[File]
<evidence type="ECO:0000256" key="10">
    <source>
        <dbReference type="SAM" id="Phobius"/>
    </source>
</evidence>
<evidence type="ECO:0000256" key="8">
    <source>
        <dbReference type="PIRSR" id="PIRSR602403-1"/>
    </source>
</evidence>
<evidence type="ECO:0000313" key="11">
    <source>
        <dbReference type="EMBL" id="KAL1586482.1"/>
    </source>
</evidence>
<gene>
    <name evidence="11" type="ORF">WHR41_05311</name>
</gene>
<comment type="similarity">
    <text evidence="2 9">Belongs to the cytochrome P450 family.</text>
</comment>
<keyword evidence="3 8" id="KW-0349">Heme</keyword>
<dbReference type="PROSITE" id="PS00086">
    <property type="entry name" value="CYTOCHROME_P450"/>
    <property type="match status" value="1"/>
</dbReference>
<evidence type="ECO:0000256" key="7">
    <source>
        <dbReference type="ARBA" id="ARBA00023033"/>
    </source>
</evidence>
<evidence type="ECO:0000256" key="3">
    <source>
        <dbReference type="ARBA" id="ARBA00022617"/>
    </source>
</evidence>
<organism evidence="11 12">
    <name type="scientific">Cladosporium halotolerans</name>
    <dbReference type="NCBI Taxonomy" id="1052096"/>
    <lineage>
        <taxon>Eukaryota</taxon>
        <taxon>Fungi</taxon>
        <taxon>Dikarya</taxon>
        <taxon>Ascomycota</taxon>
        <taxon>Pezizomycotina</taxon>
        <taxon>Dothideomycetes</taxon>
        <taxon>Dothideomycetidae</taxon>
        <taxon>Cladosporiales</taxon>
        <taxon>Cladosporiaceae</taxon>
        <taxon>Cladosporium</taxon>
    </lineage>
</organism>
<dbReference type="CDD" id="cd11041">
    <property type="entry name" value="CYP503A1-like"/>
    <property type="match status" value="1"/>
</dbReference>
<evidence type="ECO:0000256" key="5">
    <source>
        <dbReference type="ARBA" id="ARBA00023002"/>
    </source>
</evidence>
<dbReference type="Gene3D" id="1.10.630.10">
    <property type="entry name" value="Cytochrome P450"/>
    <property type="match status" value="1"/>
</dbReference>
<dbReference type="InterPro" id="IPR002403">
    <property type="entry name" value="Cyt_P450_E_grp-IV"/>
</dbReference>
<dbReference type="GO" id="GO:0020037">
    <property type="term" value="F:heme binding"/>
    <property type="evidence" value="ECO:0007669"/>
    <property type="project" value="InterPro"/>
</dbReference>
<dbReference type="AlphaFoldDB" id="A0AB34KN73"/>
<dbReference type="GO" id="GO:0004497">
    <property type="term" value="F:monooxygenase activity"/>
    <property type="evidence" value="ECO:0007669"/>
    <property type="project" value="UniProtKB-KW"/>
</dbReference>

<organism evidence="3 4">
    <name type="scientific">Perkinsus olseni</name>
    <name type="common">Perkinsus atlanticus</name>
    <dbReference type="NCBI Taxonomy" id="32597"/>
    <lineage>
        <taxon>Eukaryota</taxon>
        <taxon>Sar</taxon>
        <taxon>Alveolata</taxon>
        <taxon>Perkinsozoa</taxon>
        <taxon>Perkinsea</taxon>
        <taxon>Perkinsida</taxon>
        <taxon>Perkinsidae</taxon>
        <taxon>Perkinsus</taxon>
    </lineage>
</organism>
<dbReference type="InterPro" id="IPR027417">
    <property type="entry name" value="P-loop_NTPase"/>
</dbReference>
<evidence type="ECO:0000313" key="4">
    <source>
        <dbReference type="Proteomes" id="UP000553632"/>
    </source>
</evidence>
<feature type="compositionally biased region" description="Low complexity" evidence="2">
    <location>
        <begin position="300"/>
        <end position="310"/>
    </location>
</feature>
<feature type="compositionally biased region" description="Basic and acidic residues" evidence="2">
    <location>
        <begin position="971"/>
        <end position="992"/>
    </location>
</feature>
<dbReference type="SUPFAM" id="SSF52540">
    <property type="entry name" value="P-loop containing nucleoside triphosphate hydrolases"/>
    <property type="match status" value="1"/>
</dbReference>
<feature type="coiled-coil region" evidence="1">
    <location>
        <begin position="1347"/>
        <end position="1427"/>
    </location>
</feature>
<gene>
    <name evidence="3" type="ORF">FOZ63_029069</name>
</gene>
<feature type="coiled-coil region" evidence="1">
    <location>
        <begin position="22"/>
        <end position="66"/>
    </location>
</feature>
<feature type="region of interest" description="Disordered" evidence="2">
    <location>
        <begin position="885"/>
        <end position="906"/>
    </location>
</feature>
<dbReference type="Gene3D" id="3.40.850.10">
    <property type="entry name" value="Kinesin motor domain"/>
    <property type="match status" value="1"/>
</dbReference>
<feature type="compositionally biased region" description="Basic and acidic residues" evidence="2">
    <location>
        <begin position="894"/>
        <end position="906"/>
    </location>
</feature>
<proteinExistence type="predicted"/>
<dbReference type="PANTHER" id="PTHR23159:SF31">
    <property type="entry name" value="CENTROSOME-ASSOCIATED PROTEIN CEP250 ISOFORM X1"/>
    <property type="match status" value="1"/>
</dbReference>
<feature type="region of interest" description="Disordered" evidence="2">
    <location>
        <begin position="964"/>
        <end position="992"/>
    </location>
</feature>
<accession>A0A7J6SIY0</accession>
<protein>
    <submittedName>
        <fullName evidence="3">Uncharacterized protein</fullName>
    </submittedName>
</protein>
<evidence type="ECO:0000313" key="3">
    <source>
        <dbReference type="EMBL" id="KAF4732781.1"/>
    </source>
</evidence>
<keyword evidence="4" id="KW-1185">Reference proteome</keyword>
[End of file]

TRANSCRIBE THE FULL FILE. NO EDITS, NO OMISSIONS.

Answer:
<evidence type="ECO:0000256" key="10">
    <source>
        <dbReference type="SAM" id="Phobius"/>
    </source>
</evidence>
<evidence type="ECO:0000256" key="8">
    <source>
        <dbReference type="PIRSR" id="PIRSR602403-1"/>
    </source>
</evidence>
<evidence type="ECO:0000313" key="11">
    <source>
        <dbReference type="EMBL" id="KAL1586482.1"/>
    </source>
</evidence>
<gene>
    <name evidence="11" type="ORF">WHR41_05311</name>
</gene>
<comment type="similarity">
    <text evidence="2 9">Belongs to the cytochrome P450 family.</text>
</comment>
<keyword evidence="3 8" id="KW-0349">Heme</keyword>
<dbReference type="PROSITE" id="PS00086">
    <property type="entry name" value="CYTOCHROME_P450"/>
    <property type="match status" value="1"/>
</dbReference>
<evidence type="ECO:0000256" key="7">
    <source>
        <dbReference type="ARBA" id="ARBA00023033"/>
    </source>
</evidence>
<evidence type="ECO:0000256" key="3">
    <source>
        <dbReference type="ARBA" id="ARBA00022617"/>
    </source>
</evidence>
<organism evidence="11 12">
    <name type="scientific">Cladosporium halotolerans</name>
    <dbReference type="NCBI Taxonomy" id="1052096"/>
    <lineage>
        <taxon>Eukaryota</taxon>
        <taxon>Fungi</taxon>
        <taxon>Dikarya</taxon>
        <taxon>Ascomycota</taxon>
        <taxon>Pezizomycotina</taxon>
        <taxon>Dothideomycetes</taxon>
        <taxon>Dothideomycetidae</taxon>
        <taxon>Cladosporiales</taxon>
        <taxon>Cladosporiaceae</taxon>
        <taxon>Cladosporium</taxon>
    </lineage>
</organism>
<dbReference type="CDD" id="cd11041">
    <property type="entry name" value="CYP503A1-like"/>
    <property type="match status" value="1"/>
</dbReference>
<evidence type="ECO:0000256" key="5">
    <source>
        <dbReference type="ARBA" id="ARBA00023002"/>
    </source>
</evidence>
<dbReference type="Gene3D" id="1.10.630.10">
    <property type="entry name" value="Cytochrome P450"/>
    <property type="match status" value="1"/>
</dbReference>
<dbReference type="InterPro" id="IPR002403">
    <property type="entry name" value="Cyt_P450_E_grp-IV"/>
</dbReference>
<dbReference type="GO" id="GO:0020037">
    <property type="term" value="F:heme binding"/>
    <property type="evidence" value="ECO:0007669"/>
    <property type="project" value="InterPro"/>
</dbReference>
<dbReference type="AlphaFoldDB" id="A0AB34KN73"/>
<dbReference type="GO" id="GO:0004497">
    <property type="term" value="F:monooxygenase activity"/>
    <property type="evidence" value="ECO:0007669"/>
    <property type="project" value="UniProtKB-KW"/>
</dbReference>

<organism evidence="3 4">
    <name type="scientific">Perkinsus olseni</name>
    <name type="common">Perkinsus atlanticus</name>
    <dbReference type="NCBI Taxonomy" id="32597"/>
    <lineage>
        <taxon>Eukaryota</taxon>
        <taxon>Sar</taxon>
        <taxon>Alveolata</taxon>
        <taxon>Perkinsozoa</taxon>
        <taxon>Perkinsea</taxon>
        <taxon>Perkinsida</taxon>
        <taxon>Perkinsidae</taxon>
        <taxon>Perkinsus</taxon>
    </lineage>
</organism>
<dbReference type="InterPro" id="IPR027417">
    <property type="entry name" value="P-loop_NTPase"/>
</dbReference>
<evidence type="ECO:0000313" key="4">
    <source>
        <dbReference type="Proteomes" id="UP000553632"/>
    </source>
</evidence>
<feature type="compositionally biased region" description="Low complexity" evidence="2">
    <location>
        <begin position="300"/>
        <end position="310"/>
    </location>
</feature>
<feature type="compositionally biased region" description="Basic and acidic residues" evidence="2">
    <location>
        <begin position="971"/>
        <end position="992"/>
    </location>
</feature>
<dbReference type="SUPFAM" id="SSF52540">
    <property type="entry name" value="P-loop containing nucleoside triphosphate hydrolases"/>
    <property type="match status" value="1"/>
</dbReference>
<feature type="coiled-coil region" evidence="1">
    <location>
        <begin position="1347"/>
        <end position="1427"/>
    </location>
</feature>
<gene>
    <name evidence="3" type="ORF">FOZ63_029069</name>
</gene>
<feature type="coiled-coil region" evidence="1">
    <location>
        <begin position="22"/>
        <end position="66"/>
    </location>
</feature>
<feature type="region of interest" description="Disordered" evidence="2">
    <location>
        <begin position="885"/>
        <end position="906"/>
    </location>
</feature>
<dbReference type="Gene3D" id="3.40.850.10">
    <property type="entry name" value="Kinesin motor domain"/>
    <property type="match status" value="1"/>
</dbReference>
<feature type="compositionally biased region" description="Basic and acidic residues" evidence="2">
    <location>
        <begin position="894"/>
        <end position="906"/>
    </location>
</feature>
<proteinExistence type="predicted"/>
<dbReference type="PANTHER" id="PTHR23159:SF31">
    <property type="entry name" value="CENTROSOME-ASSOCIATED PROTEIN CEP250 ISOFORM X1"/>
    <property type="match status" value="1"/>
</dbReference>
<feature type="region of interest" description="Disordered" evidence="2">
    <location>
        <begin position="964"/>
        <end position="992"/>
    </location>
</feature>
<accession>A0A7J6SIY0</accession>
<protein>
    <submittedName>
        <fullName evidence="3">Uncharacterized protein</fullName>
    </submittedName>
</protein>
<evidence type="ECO:0000313" key="3">
    <source>
        <dbReference type="EMBL" id="KAF4732781.1"/>
    </source>
</evidence>
<keyword evidence="4" id="KW-1185">Reference proteome</keyword>